Fanning The Flames
Alligator Records, 1989
REVIEW BY: Christopher Thelen
ORIGINALLY PUBLISHED: 03/21/1998
Is Tinsley Ellis's heart more of a bluesman or a guitarist?
When I first heard his 1989 album Fanning The Flames in college, I thought that he was successfully straddling both lines. And when I found this one on the shelves of the Pierce Archives (sorry, Mr. Crosby, the buffet is closed), I started waxing nostalgic about this album. So, off the shelves and into the CD player it went...
And, nothing... was this the same album I had praised to the highest levels not even 10 years ago? I listened to it again... and again... still nothing.
And after much soul-searching, I finally came to the realization
that Ellis is more of a guitar player than a bluesman. Damn... had
he been able to merge the two,
Fanning The Flames would have stood the test of time better than it has.
Ellis's style isn't one of flash, but of substance. He could probably bend hundreds of notes out of the neck of his Stratocaster, but he's more interested in laying down a groove as well as lighting the fretboard on fire. On tracks like "Pawnbroker" this is most evident. Ellis's rhythm guitar line kind of reminds me of Stevie Ray Vaughan. Likewise, the instrumental "Fender Blender" demonstrates his talents well.
But many other songs just don't catch fire like they probably could have been. Example: "Mr. Night Time", the album's closer, just lacks something. Same thing goes for "Must Be The Devil," a song which I always remembered having more of a sinister vocal than it actually does.
And the problem is pretty easy to pinpoint: Ellis really doesn't sound like his heart is in what he's playing. It's almost as if Ellis isn't comfortable with the music he's presenting to the listener. His cover of the Motown classic "Leavin' Here" is a prime example - if it was any more sterile, it would belong in a hospital. Even when Ellis tries to get funky, like on "Put Me Where You Want Me," the damage has already been done.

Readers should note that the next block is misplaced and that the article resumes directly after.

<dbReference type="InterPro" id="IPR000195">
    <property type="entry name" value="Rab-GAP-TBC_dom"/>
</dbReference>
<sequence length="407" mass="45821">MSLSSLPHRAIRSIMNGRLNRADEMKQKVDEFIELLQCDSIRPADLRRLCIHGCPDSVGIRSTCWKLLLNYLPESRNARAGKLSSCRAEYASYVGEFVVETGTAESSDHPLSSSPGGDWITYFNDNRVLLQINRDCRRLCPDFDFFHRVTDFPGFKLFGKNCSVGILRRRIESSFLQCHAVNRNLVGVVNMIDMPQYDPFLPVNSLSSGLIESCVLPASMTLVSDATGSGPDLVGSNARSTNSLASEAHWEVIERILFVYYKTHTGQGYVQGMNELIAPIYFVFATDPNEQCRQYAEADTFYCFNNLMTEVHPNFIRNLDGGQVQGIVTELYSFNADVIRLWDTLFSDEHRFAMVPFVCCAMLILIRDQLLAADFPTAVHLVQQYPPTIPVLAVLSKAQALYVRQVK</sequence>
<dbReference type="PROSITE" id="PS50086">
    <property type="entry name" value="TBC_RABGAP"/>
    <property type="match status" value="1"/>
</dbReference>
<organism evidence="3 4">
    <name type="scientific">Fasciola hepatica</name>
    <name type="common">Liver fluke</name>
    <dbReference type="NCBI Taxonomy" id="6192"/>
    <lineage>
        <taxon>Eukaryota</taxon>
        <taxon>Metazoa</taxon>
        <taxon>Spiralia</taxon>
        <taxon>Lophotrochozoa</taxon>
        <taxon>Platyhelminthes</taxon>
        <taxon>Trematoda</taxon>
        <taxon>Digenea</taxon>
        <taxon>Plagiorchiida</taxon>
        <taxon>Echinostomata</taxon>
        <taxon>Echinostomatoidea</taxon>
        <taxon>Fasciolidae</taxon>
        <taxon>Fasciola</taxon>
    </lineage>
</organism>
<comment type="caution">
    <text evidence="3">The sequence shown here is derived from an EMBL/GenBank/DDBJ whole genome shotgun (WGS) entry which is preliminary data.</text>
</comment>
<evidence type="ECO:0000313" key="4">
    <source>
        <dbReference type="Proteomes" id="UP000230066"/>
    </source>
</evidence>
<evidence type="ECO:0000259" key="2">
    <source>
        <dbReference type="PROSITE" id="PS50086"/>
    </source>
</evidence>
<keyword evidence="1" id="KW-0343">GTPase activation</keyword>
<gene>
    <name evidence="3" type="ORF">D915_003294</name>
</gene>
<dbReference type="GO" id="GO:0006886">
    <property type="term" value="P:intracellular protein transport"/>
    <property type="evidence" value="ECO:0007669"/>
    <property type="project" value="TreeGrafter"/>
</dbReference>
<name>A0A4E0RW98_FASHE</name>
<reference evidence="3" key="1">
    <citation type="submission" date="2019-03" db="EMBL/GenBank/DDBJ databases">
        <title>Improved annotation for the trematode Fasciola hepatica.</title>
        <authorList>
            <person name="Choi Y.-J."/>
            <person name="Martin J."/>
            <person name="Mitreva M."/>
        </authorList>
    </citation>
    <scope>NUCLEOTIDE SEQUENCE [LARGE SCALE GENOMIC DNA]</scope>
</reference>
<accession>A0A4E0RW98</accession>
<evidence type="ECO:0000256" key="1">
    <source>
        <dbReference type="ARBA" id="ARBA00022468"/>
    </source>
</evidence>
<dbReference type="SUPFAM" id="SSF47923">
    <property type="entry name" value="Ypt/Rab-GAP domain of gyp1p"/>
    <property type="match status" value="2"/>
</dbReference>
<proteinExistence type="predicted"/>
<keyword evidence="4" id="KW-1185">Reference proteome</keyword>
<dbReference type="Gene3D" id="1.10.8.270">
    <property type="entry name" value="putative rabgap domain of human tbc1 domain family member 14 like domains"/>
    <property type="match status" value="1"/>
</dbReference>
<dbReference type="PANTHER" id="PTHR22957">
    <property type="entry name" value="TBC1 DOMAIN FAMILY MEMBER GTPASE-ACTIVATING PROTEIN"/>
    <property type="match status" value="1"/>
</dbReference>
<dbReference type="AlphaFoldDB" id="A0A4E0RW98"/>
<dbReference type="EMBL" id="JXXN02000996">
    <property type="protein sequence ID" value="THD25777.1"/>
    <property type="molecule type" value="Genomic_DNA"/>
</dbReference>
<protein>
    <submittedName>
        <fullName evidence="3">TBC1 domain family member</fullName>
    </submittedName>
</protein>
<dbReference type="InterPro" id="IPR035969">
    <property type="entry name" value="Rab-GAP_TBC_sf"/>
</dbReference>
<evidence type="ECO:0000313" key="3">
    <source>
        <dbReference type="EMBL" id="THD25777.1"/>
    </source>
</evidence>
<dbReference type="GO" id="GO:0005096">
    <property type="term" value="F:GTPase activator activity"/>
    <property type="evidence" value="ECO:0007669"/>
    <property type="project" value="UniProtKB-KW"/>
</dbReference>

Ellis's backing band doesn't help matters out much. Bassist Wayne Burdette could use a lesson in funk, as could drummers Yonrico Scott and Guy Locke.
The sound on Fanning The Flames matches the music - it's a tad flat. This is a surprise, seeing that Brendan O'Brien was one of the engineers on this project. But one wonders if the overall groove of the album would have been better had it been just a little sharper. As it is, Fanning The Flames is a passable listen, but you constantly wonder about what might have been.
And it's not that Fanning The Flames is a bad album. Had a few factors fallen in different directions - hell, even if one negative aspect had been changed - there would have been more to cheer about.
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